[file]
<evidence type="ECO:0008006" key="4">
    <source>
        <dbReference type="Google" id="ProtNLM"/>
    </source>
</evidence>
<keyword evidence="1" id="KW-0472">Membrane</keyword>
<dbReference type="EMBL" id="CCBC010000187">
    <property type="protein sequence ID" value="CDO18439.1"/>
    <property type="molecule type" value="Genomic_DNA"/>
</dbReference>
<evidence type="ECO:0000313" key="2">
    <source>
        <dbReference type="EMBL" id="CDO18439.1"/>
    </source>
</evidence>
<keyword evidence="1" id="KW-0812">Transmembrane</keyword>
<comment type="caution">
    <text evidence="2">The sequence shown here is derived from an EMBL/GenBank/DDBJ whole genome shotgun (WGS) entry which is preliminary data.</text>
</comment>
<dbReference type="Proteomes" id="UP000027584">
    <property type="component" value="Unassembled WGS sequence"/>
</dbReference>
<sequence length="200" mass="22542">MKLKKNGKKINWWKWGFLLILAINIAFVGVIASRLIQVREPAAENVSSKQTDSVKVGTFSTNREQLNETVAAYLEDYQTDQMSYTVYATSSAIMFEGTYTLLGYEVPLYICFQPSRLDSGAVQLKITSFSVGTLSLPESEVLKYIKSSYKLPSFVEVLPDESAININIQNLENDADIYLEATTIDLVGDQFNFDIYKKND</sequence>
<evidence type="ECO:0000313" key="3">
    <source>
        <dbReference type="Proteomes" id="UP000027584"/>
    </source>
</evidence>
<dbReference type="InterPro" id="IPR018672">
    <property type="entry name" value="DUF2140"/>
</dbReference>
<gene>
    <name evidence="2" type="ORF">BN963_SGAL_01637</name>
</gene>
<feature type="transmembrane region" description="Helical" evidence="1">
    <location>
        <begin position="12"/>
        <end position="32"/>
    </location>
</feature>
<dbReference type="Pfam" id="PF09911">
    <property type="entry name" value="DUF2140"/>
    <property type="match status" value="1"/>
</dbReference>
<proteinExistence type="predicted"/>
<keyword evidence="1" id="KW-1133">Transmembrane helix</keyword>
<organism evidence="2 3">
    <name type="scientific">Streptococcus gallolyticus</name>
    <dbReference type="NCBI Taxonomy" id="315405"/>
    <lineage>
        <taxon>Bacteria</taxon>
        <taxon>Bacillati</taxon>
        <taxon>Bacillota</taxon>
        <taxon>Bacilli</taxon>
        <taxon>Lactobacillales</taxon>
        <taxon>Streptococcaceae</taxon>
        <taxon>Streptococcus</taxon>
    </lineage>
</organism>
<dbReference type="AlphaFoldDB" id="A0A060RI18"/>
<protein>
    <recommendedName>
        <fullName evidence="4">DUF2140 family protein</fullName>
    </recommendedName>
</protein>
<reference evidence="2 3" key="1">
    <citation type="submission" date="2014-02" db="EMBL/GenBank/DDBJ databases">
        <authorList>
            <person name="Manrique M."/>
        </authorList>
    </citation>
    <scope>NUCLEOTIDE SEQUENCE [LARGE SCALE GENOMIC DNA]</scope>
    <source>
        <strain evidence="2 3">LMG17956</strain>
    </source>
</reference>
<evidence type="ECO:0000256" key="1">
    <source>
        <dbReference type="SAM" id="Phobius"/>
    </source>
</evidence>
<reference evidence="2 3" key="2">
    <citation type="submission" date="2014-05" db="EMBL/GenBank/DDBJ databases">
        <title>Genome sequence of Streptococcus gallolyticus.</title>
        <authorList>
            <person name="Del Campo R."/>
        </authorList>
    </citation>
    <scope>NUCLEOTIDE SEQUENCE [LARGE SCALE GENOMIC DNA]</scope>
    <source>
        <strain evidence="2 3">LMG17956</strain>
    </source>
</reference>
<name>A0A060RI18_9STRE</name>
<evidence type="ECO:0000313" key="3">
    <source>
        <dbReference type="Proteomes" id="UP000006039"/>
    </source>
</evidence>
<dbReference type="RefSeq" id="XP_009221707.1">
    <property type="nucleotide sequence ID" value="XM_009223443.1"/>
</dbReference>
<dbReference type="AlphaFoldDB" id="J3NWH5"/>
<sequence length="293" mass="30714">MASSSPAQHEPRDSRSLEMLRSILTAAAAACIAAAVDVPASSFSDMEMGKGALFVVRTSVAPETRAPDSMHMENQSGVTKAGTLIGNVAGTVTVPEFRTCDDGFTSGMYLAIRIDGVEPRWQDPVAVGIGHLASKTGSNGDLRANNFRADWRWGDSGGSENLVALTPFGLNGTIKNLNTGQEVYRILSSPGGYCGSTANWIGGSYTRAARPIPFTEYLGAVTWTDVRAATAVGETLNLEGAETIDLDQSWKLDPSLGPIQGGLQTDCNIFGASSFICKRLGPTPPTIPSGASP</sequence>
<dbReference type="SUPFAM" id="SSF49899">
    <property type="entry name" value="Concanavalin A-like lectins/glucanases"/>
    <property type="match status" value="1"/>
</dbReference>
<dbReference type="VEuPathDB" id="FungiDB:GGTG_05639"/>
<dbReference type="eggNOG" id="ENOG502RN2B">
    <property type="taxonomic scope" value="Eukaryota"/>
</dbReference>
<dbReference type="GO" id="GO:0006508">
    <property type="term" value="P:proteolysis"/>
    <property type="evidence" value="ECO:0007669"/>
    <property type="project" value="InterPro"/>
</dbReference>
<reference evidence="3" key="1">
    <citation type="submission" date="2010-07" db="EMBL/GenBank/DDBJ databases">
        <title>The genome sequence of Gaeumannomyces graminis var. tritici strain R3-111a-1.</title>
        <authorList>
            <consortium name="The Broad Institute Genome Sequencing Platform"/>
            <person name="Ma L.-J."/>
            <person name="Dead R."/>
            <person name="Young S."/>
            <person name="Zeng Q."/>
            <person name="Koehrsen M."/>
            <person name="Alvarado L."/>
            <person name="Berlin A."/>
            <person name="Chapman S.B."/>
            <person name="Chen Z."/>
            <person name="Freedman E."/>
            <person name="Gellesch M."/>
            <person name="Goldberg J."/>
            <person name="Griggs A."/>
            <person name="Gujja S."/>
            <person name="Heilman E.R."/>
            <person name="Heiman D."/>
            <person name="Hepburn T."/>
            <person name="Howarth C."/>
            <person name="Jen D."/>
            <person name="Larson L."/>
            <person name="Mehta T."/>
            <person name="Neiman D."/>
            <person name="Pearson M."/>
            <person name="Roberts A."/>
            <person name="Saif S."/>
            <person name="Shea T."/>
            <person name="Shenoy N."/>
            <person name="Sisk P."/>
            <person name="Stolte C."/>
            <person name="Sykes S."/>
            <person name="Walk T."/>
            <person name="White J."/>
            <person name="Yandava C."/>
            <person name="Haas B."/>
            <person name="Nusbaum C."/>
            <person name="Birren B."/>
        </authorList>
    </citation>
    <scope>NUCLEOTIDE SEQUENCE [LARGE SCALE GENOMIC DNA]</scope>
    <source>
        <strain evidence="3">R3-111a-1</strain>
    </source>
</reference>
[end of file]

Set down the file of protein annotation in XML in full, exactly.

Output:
<evidence type="ECO:0008006" key="4">
    <source>
        <dbReference type="Google" id="ProtNLM"/>
    </source>
</evidence>
<keyword evidence="1" id="KW-0472">Membrane</keyword>
<dbReference type="EMBL" id="CCBC010000187">
    <property type="protein sequence ID" value="CDO18439.1"/>
    <property type="molecule type" value="Genomic_DNA"/>
</dbReference>
<evidence type="ECO:0000313" key="2">
    <source>
        <dbReference type="EMBL" id="CDO18439.1"/>
    </source>
</evidence>
<keyword evidence="1" id="KW-0812">Transmembrane</keyword>
<comment type="caution">
    <text evidence="2">The sequence shown here is derived from an EMBL/GenBank/DDBJ whole genome shotgun (WGS) entry which is preliminary data.</text>
</comment>
<dbReference type="Proteomes" id="UP000027584">
    <property type="component" value="Unassembled WGS sequence"/>
</dbReference>
<sequence length="200" mass="22542">MKLKKNGKKINWWKWGFLLILAINIAFVGVIASRLIQVREPAAENVSSKQTDSVKVGTFSTNREQLNETVAAYLEDYQTDQMSYTVYATSSAIMFEGTYTLLGYEVPLYICFQPSRLDSGAVQLKITSFSVGTLSLPESEVLKYIKSSYKLPSFVEVLPDESAININIQNLENDADIYLEATTIDLVGDQFNFDIYKKND</sequence>
<evidence type="ECO:0000313" key="3">
    <source>
        <dbReference type="Proteomes" id="UP000027584"/>
    </source>
</evidence>
<dbReference type="InterPro" id="IPR018672">
    <property type="entry name" value="DUF2140"/>
</dbReference>
<gene>
    <name evidence="2" type="ORF">BN963_SGAL_01637</name>
</gene>
<feature type="transmembrane region" description="Helical" evidence="1">
    <location>
        <begin position="12"/>
        <end position="32"/>
    </location>
</feature>
<dbReference type="Pfam" id="PF09911">
    <property type="entry name" value="DUF2140"/>
    <property type="match status" value="1"/>
</dbReference>
<proteinExistence type="predicted"/>
<keyword evidence="1" id="KW-1133">Transmembrane helix</keyword>
<organism evidence="2 3">
    <name type="scientific">Streptococcus gallolyticus</name>
    <dbReference type="NCBI Taxonomy" id="315405"/>
    <lineage>
        <taxon>Bacteria</taxon>
        <taxon>Bacillati</taxon>
        <taxon>Bacillota</taxon>
        <taxon>Bacilli</taxon>
        <taxon>Lactobacillales</taxon>
        <taxon>Streptococcaceae</taxon>
        <taxon>Streptococcus</taxon>
    </lineage>
</organism>
<dbReference type="AlphaFoldDB" id="A0A060RI18"/>
<protein>
    <recommendedName>
        <fullName evidence="4">DUF2140 family protein</fullName>
    </recommendedName>
</protein>
<reference evidence="2 3" key="1">
    <citation type="submission" date="2014-02" db="EMBL/GenBank/DDBJ databases">
        <authorList>
            <person name="Manrique M."/>
        </authorList>
    </citation>
    <scope>NUCLEOTIDE SEQUENCE [LARGE SCALE GENOMIC DNA]</scope>
    <source>
        <strain evidence="2 3">LMG17956</strain>
    </source>
</reference>
<evidence type="ECO:0000256" key="1">
    <source>
        <dbReference type="SAM" id="Phobius"/>
    </source>
</evidence>
<reference evidence="2 3" key="2">
    <citation type="submission" date="2014-05" db="EMBL/GenBank/DDBJ databases">
        <title>Genome sequence of Streptococcus gallolyticus.</title>
        <authorList>
            <person name="Del Campo R."/>
        </authorList>
    </citation>
    <scope>NUCLEOTIDE SEQUENCE [LARGE SCALE GENOMIC DNA]</scope>
    <source>
        <strain evidence="2 3">LMG17956</strain>
    </source>
</reference>
<name>A0A060RI18_9STRE</name>
<evidence type="ECO:0000313" key="3">
    <source>
        <dbReference type="Proteomes" id="UP000006039"/>
    </source>
</evidence>
<dbReference type="RefSeq" id="XP_009221707.1">
    <property type="nucleotide sequence ID" value="XM_009223443.1"/>
</dbReference>
<dbReference type="AlphaFoldDB" id="J3NWH5"/>
<sequence length="293" mass="30714">MASSSPAQHEPRDSRSLEMLRSILTAAAAACIAAAVDVPASSFSDMEMGKGALFVVRTSVAPETRAPDSMHMENQSGVTKAGTLIGNVAGTVTVPEFRTCDDGFTSGMYLAIRIDGVEPRWQDPVAVGIGHLASKTGSNGDLRANNFRADWRWGDSGGSENLVALTPFGLNGTIKNLNTGQEVYRILSSPGGYCGSTANWIGGSYTRAARPIPFTEYLGAVTWTDVRAATAVGETLNLEGAETIDLDQSWKLDPSLGPIQGGLQTDCNIFGASSFICKRLGPTPPTIPSGASP</sequence>
<dbReference type="SUPFAM" id="SSF49899">
    <property type="entry name" value="Concanavalin A-like lectins/glucanases"/>
    <property type="match status" value="1"/>
</dbReference>
<dbReference type="VEuPathDB" id="FungiDB:GGTG_05639"/>
<dbReference type="eggNOG" id="ENOG502RN2B">
    <property type="taxonomic scope" value="Eukaryota"/>
</dbReference>
<dbReference type="GO" id="GO:0006508">
    <property type="term" value="P:proteolysis"/>
    <property type="evidence" value="ECO:0007669"/>
    <property type="project" value="InterPro"/>
</dbReference>
<reference evidence="3" key="1">
    <citation type="submission" date="2010-07" db="EMBL/GenBank/DDBJ databases">
        <title>The genome sequence of Gaeumannomyces graminis var. tritici strain R3-111a-1.</title>
        <authorList>
            <consortium name="The Broad Institute Genome Sequencing Platform"/>
            <person name="Ma L.-J."/>
            <person name="Dead R."/>
            <person name="Young S."/>
            <person name="Zeng Q."/>
            <person name="Koehrsen M."/>
            <person name="Alvarado L."/>
            <person name="Berlin A."/>
            <person name="Chapman S.B."/>
            <person name="Chen Z."/>
            <person name="Freedman E."/>
            <person name="Gellesch M."/>
            <person name="Goldberg J."/>
            <person name="Griggs A."/>
            <person name="Gujja S."/>
            <person name="Heilman E.R."/>
            <person name="Heiman D."/>
            <person name="Hepburn T."/>
            <person name="Howarth C."/>
            <person name="Jen D."/>
            <person name="Larson L."/>
            <person name="Mehta T."/>
            <person name="Neiman D."/>
            <person name="Pearson M."/>
            <person name="Roberts A."/>
            <person name="Saif S."/>
            <person name="Shea T."/>
            <person name="Shenoy N."/>
            <person name="Sisk P."/>
            <person name="Stolte C."/>
            <person name="Sykes S."/>
            <person name="Walk T."/>
            <person name="White J."/>
            <person name="Yandava C."/>
            <person name="Haas B."/>
            <person name="Nusbaum C."/>
            <person name="Birren B."/>
        </authorList>
    </citation>
    <scope>NUCLEOTIDE SEQUENCE [LARGE SCALE GENOMIC DNA]</scope>
    <source>
        <strain evidence="3">R3-111a-1</strain>
    </source>
</reference>